1917 Sam Mendes tries his hand at an old-fashioned war epic with this story of a pair of British soldiers (George MacKay and Dean-Charles Chapman) during World War I. Their assignment: To deliver a message calling off an attack that would, if executed, lead to a battalion’s slaughter. With Benedict Cumberbatch.
SPIES IN DISGUISE In this animated feature, Will Smith provides the voice of a secret agent who is transformed by his colleague (Tom Holland), a scientist, into a pigeon, because that’s an easy way for him to go undetected. With Rashida Jones.
CLEMENCY The director Chinonye Chukwu won the top prize at Sundance for this character study of a prison warden (Alfre Woodard) who has been hollowed out by her work. The movie follows her after a botched execution as she prepares to administer the death penalty to another inmate (Aldis Hodge).
Compiled with the assistance of Sara Aridi.
The More (and More) the Merrier
Never mind that old Coco Chanel chestnut about taking one thing off before walking out the door. Today, you may want to add more to the mix.
One of the current preoccupations of fine jewelry collectors is an assemblage of necklaces that is layered, personal and playfully disheveled (or artfully edited, as the case may be). It is an ideal display for items à la mode — initial necklaces, chains, coin pendants — and whatever else finds its way into the jumble.
(The look even has an Instagram nickname: the #neckmess. Coined in 2016 by the Rhode Island-based designer Jessica Kagan Cushman, the term has made it into jewelry vernacular.)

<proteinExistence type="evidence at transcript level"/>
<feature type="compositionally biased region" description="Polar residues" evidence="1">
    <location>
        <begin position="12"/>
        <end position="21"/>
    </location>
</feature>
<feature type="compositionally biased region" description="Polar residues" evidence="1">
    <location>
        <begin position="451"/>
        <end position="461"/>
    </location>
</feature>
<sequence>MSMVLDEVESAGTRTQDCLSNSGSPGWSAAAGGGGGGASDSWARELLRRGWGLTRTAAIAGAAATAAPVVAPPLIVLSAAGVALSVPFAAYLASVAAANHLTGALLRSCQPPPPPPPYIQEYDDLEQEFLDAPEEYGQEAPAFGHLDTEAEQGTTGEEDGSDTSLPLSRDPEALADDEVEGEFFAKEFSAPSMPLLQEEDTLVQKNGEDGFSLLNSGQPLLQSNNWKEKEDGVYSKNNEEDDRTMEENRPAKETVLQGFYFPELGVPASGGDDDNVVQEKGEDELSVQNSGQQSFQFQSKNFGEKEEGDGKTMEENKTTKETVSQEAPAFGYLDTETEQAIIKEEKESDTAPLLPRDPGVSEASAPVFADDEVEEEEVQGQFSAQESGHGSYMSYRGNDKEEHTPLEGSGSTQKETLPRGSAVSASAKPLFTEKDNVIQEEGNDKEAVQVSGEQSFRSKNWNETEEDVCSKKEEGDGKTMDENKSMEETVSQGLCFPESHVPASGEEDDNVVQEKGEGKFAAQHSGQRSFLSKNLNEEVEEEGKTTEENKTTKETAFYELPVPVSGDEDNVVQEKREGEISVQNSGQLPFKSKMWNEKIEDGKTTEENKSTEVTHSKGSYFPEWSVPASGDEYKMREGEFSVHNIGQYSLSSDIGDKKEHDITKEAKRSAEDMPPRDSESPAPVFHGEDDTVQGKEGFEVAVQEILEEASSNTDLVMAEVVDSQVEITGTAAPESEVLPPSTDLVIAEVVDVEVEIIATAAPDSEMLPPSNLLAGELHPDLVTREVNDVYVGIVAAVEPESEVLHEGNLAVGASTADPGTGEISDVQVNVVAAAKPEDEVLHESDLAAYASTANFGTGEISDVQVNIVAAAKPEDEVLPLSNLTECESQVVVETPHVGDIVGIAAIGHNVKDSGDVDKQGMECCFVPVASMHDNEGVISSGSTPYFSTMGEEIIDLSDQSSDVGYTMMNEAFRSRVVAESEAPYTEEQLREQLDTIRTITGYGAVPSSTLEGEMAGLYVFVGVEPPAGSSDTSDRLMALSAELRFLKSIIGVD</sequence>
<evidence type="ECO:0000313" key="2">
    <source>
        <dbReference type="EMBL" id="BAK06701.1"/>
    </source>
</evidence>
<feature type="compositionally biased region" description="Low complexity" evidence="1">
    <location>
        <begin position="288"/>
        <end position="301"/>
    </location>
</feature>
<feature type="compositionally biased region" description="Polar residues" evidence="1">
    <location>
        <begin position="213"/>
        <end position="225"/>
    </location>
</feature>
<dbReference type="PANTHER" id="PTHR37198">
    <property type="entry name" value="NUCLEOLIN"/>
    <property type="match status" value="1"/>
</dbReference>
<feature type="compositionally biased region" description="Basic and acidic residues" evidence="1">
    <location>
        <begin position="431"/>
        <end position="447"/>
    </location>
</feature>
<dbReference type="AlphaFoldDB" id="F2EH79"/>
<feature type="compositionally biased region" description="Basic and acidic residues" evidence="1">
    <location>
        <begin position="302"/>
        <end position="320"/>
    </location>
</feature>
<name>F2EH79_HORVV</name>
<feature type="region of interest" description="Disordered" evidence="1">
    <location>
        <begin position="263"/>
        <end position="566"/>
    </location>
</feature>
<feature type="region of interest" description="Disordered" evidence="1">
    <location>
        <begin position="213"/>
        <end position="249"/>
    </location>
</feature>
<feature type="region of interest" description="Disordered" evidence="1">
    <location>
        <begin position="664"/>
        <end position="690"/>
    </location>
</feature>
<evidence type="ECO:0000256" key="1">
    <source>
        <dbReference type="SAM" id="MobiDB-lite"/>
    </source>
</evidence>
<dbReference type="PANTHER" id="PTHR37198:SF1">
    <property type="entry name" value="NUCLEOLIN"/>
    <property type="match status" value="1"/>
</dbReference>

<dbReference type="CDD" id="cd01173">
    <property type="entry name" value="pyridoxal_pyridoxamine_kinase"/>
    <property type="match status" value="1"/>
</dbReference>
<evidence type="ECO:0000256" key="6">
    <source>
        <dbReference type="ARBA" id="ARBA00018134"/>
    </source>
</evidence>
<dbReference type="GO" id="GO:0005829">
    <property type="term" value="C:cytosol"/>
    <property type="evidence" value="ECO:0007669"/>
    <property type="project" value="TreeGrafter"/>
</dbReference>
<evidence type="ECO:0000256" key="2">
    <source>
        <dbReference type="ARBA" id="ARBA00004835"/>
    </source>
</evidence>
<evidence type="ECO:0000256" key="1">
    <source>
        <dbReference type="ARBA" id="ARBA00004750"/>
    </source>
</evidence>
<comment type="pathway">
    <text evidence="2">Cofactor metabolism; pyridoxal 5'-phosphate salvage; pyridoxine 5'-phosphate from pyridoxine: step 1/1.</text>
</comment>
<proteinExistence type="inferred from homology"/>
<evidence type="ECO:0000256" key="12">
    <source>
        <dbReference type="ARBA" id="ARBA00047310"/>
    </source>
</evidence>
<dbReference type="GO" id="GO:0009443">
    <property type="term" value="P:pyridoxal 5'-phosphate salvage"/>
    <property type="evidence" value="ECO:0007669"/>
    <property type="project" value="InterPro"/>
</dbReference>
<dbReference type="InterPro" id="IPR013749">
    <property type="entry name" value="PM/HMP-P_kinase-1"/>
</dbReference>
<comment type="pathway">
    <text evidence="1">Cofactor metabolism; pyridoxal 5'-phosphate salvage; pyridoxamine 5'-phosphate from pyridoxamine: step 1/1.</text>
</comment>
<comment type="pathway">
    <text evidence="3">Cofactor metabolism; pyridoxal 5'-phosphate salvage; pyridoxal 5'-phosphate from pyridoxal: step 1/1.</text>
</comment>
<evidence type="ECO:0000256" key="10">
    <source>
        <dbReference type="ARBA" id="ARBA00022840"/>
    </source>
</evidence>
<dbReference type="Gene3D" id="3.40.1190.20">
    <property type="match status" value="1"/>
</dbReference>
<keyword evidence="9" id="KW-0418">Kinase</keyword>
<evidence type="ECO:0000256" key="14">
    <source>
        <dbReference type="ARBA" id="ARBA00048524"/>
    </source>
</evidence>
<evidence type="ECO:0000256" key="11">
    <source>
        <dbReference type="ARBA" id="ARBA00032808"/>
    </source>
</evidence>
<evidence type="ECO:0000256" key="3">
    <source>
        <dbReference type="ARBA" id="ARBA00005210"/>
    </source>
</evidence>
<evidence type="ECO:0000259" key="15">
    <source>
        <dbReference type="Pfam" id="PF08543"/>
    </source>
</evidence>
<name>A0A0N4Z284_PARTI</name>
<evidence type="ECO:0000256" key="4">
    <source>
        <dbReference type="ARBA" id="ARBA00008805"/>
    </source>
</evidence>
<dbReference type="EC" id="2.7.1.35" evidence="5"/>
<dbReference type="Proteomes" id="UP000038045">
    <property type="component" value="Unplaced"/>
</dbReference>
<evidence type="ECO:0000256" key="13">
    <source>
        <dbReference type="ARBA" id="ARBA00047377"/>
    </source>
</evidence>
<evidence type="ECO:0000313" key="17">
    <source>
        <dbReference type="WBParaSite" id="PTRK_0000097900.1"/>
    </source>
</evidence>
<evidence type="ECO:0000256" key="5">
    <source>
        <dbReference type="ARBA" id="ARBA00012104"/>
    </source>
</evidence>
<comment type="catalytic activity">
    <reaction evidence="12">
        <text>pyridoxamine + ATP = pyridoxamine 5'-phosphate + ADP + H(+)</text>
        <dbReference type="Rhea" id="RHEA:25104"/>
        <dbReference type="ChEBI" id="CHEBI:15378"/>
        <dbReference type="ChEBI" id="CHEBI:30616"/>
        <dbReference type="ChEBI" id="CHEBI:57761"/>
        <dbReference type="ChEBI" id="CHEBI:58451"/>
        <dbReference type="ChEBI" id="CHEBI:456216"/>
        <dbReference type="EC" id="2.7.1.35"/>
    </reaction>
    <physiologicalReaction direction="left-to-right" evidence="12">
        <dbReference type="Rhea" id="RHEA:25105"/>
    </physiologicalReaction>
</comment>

According to Lauren Kulchinsky Levison, the vice president of the East Hampton boutique Mayfair Rocks, the practice of stacking and staggering necklaces is an approach favored by clients who “want to wear jewelry in a more magical way,” rather than the blunt force of big statement pieces. “Any jewelry designer who isn’t making necklaces that can be added into someone’s daily look and combine with all the other designers out there is missing out.”
The London-based designer Pippa Small attributed the popularity of layered necklaces to their aesthetic flexibility. “With necklaces, you have much more versatility,” Ms. Small said. There is no need to fit something into a piercing or around a finger, so “you can wear something large, small, strangely shaped. Around the neck, anything goes.”
Her current tally of assorted necklaces totals about 10 pieces that she wears 24 hours a day. “I like the feeling of the weight and the touch of the stones,” Ms. Small said. But she admitted that, when wearing them, “it’s noisy.”
They include two hollow, gold vessels she acquired in India. In one, she stores locks of hair from her twins and in the other, their baby teeth. The array is anchored by jewelry from Ms. Small’s eponymous collection, like an 18-karat gold pendant depicting a pair of gold owls — a symbol of good luck in Myanmar, where the piece was produced in cooperation with a project that bolsters employment and promotes the country’s jewelry heritage. She also adds lengths of gemstone necklaces in her preferred color for the moment: “Right now, I’m turquoise,” Ms. Small said. “It’s quite joyful.”